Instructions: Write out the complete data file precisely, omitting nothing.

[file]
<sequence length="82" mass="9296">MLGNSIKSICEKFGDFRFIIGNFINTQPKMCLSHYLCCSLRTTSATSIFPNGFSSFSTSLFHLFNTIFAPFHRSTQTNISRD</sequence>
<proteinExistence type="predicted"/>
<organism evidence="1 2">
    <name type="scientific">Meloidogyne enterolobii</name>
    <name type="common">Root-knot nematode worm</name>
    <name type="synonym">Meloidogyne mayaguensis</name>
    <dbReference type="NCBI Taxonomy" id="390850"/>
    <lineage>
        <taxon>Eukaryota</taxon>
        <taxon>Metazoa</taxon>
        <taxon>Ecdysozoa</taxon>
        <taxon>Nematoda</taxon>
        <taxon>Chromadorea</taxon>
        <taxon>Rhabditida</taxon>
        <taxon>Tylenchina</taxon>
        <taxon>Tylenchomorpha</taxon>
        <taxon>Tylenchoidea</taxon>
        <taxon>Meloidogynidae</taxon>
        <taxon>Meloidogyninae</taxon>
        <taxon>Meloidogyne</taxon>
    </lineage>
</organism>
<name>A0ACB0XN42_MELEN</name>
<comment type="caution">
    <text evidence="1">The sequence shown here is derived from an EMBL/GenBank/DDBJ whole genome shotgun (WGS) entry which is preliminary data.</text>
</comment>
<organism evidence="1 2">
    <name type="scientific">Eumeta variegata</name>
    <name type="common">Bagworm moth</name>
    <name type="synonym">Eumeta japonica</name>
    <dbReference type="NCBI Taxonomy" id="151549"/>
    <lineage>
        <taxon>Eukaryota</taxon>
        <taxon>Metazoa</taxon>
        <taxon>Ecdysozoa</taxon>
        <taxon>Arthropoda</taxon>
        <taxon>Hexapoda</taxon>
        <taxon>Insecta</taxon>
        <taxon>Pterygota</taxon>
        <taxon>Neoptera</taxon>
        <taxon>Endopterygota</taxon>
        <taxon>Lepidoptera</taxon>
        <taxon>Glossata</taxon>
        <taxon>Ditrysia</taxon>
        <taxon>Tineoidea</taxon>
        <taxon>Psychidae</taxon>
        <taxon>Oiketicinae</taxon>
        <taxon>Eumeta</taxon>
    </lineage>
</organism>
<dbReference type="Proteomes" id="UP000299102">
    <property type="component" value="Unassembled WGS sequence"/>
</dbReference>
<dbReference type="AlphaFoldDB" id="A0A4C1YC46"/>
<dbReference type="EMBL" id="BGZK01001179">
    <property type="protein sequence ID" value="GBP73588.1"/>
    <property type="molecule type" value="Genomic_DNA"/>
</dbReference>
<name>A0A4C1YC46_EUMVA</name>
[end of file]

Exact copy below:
<sequence length="82" mass="9296">MLGNSIKSICEKFGDFRFIIGNFINTQPKMCLSHYLCCSLRTTSATSIFPNGFSSFSTSLFHLFNTIFAPFHRSTQTNISRD</sequence>
<proteinExistence type="predicted"/>
<organism evidence="1 2">
    <name type="scientific">Meloidogyne enterolobii</name>
    <name type="common">Root-knot nematode worm</name>
    <name type="synonym">Meloidogyne mayaguensis</name>
    <dbReference type="NCBI Taxonomy" id="390850"/>
    <lineage>
        <taxon>Eukaryota</taxon>
        <taxon>Metazoa</taxon>
        <taxon>Ecdysozoa</taxon>
        <taxon>Nematoda</taxon>
        <taxon>Chromadorea</taxon>
        <taxon>Rhabditida</taxon>
        <taxon>Tylenchina</taxon>
        <taxon>Tylenchomorpha</taxon>
        <taxon>Tylenchoidea</taxon>
        <taxon>Meloidogynidae</taxon>
        <taxon>Meloidogyninae</taxon>
        <taxon>Meloidogyne</taxon>
    </lineage>
</organism>
<name>A0ACB0XN42_MELEN</name>
<comment type="caution">
    <text evidence="1">The sequence shown here is derived from an EMBL/GenBank/DDBJ whole genome shotgun (WGS) entry which is preliminary data.</text>
</comment>
<organism evidence="1 2">
    <name type="scientific">Eumeta variegata</name>
    <name type="common">Bagworm moth</name>
    <name type="synonym">Eumeta japonica</name>
    <dbReference type="NCBI Taxonomy" id="151549"/>
    <lineage>
        <taxon>Eukaryota</taxon>
        <taxon>Metazoa</taxon>
        <taxon>Ecdysozoa</taxon>
        <taxon>Arthropoda</taxon>
        <taxon>Hexapoda</taxon>
        <taxon>Insecta</taxon>
        <taxon>Pterygota</taxon>
        <taxon>Neoptera</taxon>
        <taxon>Endopterygota</taxon>
        <taxon>Lepidoptera</taxon>
        <taxon>Glossata</taxon>
        <taxon>Ditrysia</taxon>
        <taxon>Tineoidea</taxon>
        <taxon>Psychidae</taxon>
        <taxon>Oiketicinae</taxon>
        <taxon>Eumeta</taxon>
    </lineage>
</organism>
<dbReference type="Proteomes" id="UP000299102">
    <property type="component" value="Unassembled WGS sequence"/>
</dbReference>
<dbReference type="AlphaFoldDB" id="A0A4C1YC46"/>
<dbReference type="EMBL" id="BGZK01001179">
    <property type="protein sequence ID" value="GBP73588.1"/>
    <property type="molecule type" value="Genomic_DNA"/>
</dbReference>
<name>A0A4C1YC46_EUMVA</name>